Now that thousands upon thousands of you are reading, let’s shift over to today’s story, “Talent” by Sarah Shun-lien Bynum, from her collection of linked stories, or heck, novel-in-stories, Ms. Hempel Chronicles, out from Harcourt (which I just now found out is defunct). I ran into the author while she was touring this book in Ann Arbor and talked with her a bit, noting I’d seen her on Charlie Rose; Bynum had been a National Book Award finalist for her previous book, the novel Madeleine Is Sleeping, and Rose had had her and the other finalists on to discuss their nominations. We chatted a bit—she’s super-nice—and apparently I had my oldest boy with me as a babykins because the inscription in the book is to both me and my baby son. So, time capsule opened, as that kid’s just about ten and I guess there was a time I thought it was a good idea to drag babies up to Ann Arbor for fiction readings.

Ms. Hempel Chronicles is about Beatrice Hempel, a new seventh grade teacher and new adult, and after reading the first three stories, I feel confident saying that this book is, more than anything, a very detailed character sketch of a young woman coming of age in the world. Okay, maybe she never comes of age—there’s a bunch more stories left—but Ms. Hempel is a naïve woman, full of hope, full of fears, full of opinions, and her starting out in the work world, in life, seems to be what Bynum is telling us about here.

“Talent” is the first story in the collection and catches Ms. Hempel (what she’s known as throughout the stories, her being an elementary school teacher and all) watching the school talent show. It’s a nice set-up for a story, especially the first story in a novel-in-stories, as we get to see Ms. Hempel observe and judge everyone who is in her life, namely her students and her coworkers at the school. Told in a vey close third person, “Talent” goes through the talent show acts, one by one, allowing Bynum to have some fun with kids and their abilities (The Simpsons does this all the time), Ms. Hempel evaluating each one as they fail or succeed (there’s a particularly gifted magician in the bunch). We also get to see what Ms. Hempel thinks of her fellow teachers, the non-teaching staff, and some parents, making this an ideal setting and occasion to start this book : Everyone who will probably be in the book is at this talent show. Brilliant intro.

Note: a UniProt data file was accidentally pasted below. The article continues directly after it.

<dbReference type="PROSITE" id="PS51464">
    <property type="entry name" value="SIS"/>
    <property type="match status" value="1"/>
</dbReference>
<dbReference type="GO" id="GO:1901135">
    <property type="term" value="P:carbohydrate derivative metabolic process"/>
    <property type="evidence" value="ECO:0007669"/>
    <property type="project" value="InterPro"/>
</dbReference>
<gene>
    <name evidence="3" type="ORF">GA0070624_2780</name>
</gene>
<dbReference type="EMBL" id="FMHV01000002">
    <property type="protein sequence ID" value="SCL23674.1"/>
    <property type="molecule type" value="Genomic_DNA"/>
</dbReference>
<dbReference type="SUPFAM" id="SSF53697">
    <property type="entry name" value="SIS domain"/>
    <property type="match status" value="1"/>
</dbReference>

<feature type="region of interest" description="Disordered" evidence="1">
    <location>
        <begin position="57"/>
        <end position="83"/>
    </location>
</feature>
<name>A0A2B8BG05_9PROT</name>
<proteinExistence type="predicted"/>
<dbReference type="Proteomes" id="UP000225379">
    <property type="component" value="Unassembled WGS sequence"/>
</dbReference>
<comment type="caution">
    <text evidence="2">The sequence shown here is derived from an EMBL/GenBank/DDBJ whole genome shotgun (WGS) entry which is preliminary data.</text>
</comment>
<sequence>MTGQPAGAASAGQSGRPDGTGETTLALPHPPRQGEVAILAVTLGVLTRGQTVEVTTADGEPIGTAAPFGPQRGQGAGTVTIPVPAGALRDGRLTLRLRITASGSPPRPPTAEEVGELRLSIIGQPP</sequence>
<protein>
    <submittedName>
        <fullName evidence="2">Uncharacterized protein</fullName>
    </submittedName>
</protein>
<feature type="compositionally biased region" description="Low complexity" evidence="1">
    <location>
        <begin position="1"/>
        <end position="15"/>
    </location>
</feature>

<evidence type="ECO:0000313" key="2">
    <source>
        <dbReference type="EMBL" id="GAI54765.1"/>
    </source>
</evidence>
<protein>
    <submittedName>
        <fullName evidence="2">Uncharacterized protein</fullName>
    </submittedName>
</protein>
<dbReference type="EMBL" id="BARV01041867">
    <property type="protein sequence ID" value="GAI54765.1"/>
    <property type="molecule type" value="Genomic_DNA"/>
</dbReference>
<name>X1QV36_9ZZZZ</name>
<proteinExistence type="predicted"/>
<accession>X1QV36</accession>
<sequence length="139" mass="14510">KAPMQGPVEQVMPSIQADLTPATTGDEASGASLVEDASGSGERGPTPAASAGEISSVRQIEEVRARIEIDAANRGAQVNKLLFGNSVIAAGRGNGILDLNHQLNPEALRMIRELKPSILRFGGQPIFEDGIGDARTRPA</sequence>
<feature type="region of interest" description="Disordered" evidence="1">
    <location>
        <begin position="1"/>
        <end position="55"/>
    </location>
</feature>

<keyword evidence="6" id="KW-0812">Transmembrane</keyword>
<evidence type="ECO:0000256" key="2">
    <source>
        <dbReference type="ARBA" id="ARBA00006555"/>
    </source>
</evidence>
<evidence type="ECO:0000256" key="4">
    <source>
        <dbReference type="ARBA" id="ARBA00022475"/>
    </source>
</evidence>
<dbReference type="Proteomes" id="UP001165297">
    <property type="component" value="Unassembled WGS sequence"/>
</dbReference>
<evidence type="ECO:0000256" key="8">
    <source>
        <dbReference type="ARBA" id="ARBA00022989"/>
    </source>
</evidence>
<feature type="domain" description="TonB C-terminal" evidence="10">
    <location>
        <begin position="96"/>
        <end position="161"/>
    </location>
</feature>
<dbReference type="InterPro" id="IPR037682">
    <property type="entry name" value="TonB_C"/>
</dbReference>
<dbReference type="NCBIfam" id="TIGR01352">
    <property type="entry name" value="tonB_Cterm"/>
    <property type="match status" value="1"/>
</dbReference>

Of course, through these observations, the choices that Bynum makes Ms. Hempel make, what we really get is an in-depth characterization of Ms. Hempel. How she looks at each kid, pontificates on the kid’s home life, abilities, and future, reveals a judgmental spirit, though she’s hardly harsh or unfair. Her relationships with her coworkers are revealed as well. What we find out, more than anything, is that Ms. Hempel is characterized mostly by the fact that she’s not a fully formed person yet, someone who has a vast and complicated interior life, but not much of it has come out and formed a personality. It’s implied that this is what others think of her, this new, quiet, mousey woman that nobody really knows.

The great thing about setting up a character like this is that Bynum can take her in any direction. It’s doubtful that Beatrice Hempel is going to remain quiet and mousey and inside herself for a dozen stories—what’s the point of that?—but at this stage, Bynum has an endless array of choices. Which of these characters that Ms Hempel evaluates in her head will be a part of that growth, that coming out? There are so many candidates—a bully in her class named Robert gets the most attention—and we’ll all have to read further into the book to find out.

In “Talent,” Sarah Shun-lien Bynum has a set herself up for just about anything for her meek title character in Ms. Hempel Chronicles. Bynum’s prose is tight and imaginative, exploring the stream-of-conscious thoughts of a person just learning how to be a person, how the world works. It’s a fascinating exploration, one I enjoyed a great deal.